Few players make as much of an impact in their rookie seasons as Seattle Seahawks' linebacker Lofa Tatupu.
The former USC Trojan and three time Pro Bowler for Seattle quickly emerged as one of the top defensive players of his class along with San Diego's Shawn Merriman and is now the undisputed leader in the huddle on game day.
But there is more to his story than what millions of people see between the sidelines on Sundays. Here are 10 questions to help fans answer the question: Who is Lofa Tatupu?
Q: Entering into your fifth season with the Seahawks, have you finally adjusted from Los Angeles living to making your home in the Pacific Northwest? What was the biggest change?
Q: Growing up in football all your life, what has it been like playing as an NFL Legacy? How much of an impact has your father Mosi Tatupu had on your playing career at USC and in the NFL?
Q: Another Trojan recently graduated with your same number, 58, Rey Maualuga. Do you take any extra pride, sharing a position and a number with a fellow Samoan? Is there a certain pride you take in your heritage and in the way Samoans have made big strides into the NFL over the years?
Q: Everyone seems to have their own pregame ritual, but what is your routine like the day before a game? How much does it change when you're at home and when you're on the road?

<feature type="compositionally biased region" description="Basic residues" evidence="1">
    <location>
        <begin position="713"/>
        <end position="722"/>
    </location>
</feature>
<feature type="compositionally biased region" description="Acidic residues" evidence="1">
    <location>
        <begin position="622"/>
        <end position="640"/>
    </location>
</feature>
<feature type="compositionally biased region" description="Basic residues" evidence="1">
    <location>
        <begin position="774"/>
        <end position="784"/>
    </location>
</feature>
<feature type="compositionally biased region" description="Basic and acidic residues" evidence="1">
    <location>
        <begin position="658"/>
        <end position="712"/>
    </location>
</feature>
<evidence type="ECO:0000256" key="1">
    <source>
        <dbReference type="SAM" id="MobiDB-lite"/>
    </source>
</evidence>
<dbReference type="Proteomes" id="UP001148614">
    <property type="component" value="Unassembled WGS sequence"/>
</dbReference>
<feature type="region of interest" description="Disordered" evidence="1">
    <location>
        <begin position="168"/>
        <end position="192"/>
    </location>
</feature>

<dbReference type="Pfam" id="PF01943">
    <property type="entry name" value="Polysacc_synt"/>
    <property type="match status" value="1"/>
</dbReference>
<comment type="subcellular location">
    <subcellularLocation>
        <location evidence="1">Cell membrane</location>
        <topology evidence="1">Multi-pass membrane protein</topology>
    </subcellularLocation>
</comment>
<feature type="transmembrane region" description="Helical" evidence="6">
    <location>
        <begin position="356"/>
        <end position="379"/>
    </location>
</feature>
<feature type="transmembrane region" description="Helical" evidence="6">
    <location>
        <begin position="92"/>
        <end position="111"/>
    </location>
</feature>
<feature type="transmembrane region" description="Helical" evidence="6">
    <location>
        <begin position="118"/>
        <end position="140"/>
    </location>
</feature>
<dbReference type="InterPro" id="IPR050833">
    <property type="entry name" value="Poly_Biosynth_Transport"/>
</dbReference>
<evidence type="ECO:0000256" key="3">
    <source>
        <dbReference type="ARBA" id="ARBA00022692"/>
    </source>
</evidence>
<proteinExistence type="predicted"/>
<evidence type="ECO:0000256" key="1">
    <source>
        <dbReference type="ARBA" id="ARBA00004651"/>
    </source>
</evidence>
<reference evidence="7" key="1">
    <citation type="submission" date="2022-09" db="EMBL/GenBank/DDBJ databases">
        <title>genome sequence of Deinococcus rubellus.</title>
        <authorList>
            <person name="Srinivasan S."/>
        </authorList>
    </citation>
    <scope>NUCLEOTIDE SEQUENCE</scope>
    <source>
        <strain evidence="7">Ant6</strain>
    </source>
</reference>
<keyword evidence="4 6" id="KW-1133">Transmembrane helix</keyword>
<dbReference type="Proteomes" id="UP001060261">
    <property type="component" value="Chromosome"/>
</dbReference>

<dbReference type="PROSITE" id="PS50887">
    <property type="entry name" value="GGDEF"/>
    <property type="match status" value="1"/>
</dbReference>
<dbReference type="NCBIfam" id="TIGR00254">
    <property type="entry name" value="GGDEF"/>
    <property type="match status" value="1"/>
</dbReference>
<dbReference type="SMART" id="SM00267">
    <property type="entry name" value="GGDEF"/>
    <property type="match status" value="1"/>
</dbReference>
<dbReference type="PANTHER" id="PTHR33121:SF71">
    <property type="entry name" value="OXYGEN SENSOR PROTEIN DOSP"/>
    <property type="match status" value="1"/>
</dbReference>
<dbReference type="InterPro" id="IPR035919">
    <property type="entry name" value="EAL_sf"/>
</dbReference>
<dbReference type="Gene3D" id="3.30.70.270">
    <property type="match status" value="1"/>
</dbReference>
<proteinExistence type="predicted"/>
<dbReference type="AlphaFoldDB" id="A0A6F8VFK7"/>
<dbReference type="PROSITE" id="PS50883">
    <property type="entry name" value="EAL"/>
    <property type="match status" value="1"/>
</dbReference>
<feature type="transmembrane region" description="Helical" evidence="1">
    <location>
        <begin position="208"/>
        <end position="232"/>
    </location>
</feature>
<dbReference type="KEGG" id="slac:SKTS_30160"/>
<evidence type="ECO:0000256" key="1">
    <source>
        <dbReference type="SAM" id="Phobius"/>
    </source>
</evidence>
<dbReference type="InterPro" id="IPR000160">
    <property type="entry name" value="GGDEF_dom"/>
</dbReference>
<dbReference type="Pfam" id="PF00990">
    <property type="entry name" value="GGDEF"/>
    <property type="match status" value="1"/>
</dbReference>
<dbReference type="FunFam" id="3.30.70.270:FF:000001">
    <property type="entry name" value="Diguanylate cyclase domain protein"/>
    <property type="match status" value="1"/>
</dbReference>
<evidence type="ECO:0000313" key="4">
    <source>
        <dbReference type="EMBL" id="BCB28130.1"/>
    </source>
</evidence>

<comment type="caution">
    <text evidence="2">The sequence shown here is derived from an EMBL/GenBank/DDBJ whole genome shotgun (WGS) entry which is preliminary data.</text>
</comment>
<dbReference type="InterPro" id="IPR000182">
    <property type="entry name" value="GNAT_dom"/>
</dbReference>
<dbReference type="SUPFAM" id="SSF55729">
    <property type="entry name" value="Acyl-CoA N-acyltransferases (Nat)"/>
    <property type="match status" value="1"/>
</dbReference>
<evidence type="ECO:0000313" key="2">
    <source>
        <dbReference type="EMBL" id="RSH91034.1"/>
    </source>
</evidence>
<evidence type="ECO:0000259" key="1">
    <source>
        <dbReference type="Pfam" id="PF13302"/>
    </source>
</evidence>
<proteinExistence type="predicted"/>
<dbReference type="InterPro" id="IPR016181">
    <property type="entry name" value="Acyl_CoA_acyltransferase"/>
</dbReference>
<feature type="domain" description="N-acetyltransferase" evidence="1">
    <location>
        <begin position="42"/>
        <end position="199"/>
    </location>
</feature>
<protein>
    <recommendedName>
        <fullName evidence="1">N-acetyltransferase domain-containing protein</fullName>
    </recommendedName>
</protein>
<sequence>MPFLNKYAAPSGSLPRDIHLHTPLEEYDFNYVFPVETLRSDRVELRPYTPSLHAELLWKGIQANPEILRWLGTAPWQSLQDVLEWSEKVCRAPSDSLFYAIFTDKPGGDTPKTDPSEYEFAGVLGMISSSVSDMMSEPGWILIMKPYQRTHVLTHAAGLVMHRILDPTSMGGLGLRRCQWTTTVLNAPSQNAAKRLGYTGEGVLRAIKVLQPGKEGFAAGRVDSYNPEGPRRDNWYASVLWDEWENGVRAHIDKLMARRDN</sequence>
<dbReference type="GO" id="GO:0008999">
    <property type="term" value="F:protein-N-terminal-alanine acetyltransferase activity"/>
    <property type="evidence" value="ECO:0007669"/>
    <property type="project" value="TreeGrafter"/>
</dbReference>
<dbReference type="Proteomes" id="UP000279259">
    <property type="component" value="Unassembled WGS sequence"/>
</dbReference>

Q: Who are the five teammates you hit the town with the most? Who usually pays?
Q: Matt Hasselbeck and Walter Jones are widely known as pranksters in the locker room, what was your initiation as a Seahawk like? Have you taken the torch in that regard at all with the new rookies? Anything in store for rookie linebacker Aaron Curry?
Q: Qwest Field is quickly gaining recognition as one of the best home field advantages in the NFL, what do you think of the allegations that the stadium crew pumps artificial sound into the stadium? Just how good are the Seattle fans compared to other football powerhouses like Pittsburgh or New York?
Q: Is Pittsburgh still a sore subject, going on four years later? How quickly do you, as a player, move on from something that created such an uproar as the 2006 Super Bowl?
Q: This might be a bit of a touchy subject, but how much do you feel you've grown, not only as a professional, but as a person after your DWI in 2008? Do you feel it affected the way you were perceived in the Seattle community and if so, how have you worked to try and change that perception over this past year?
Q: Where would you like your career to end up when it's all said and done? Would you prefer to stay with Seattle long term or test the waters when the time comes? Do you have any plans after football?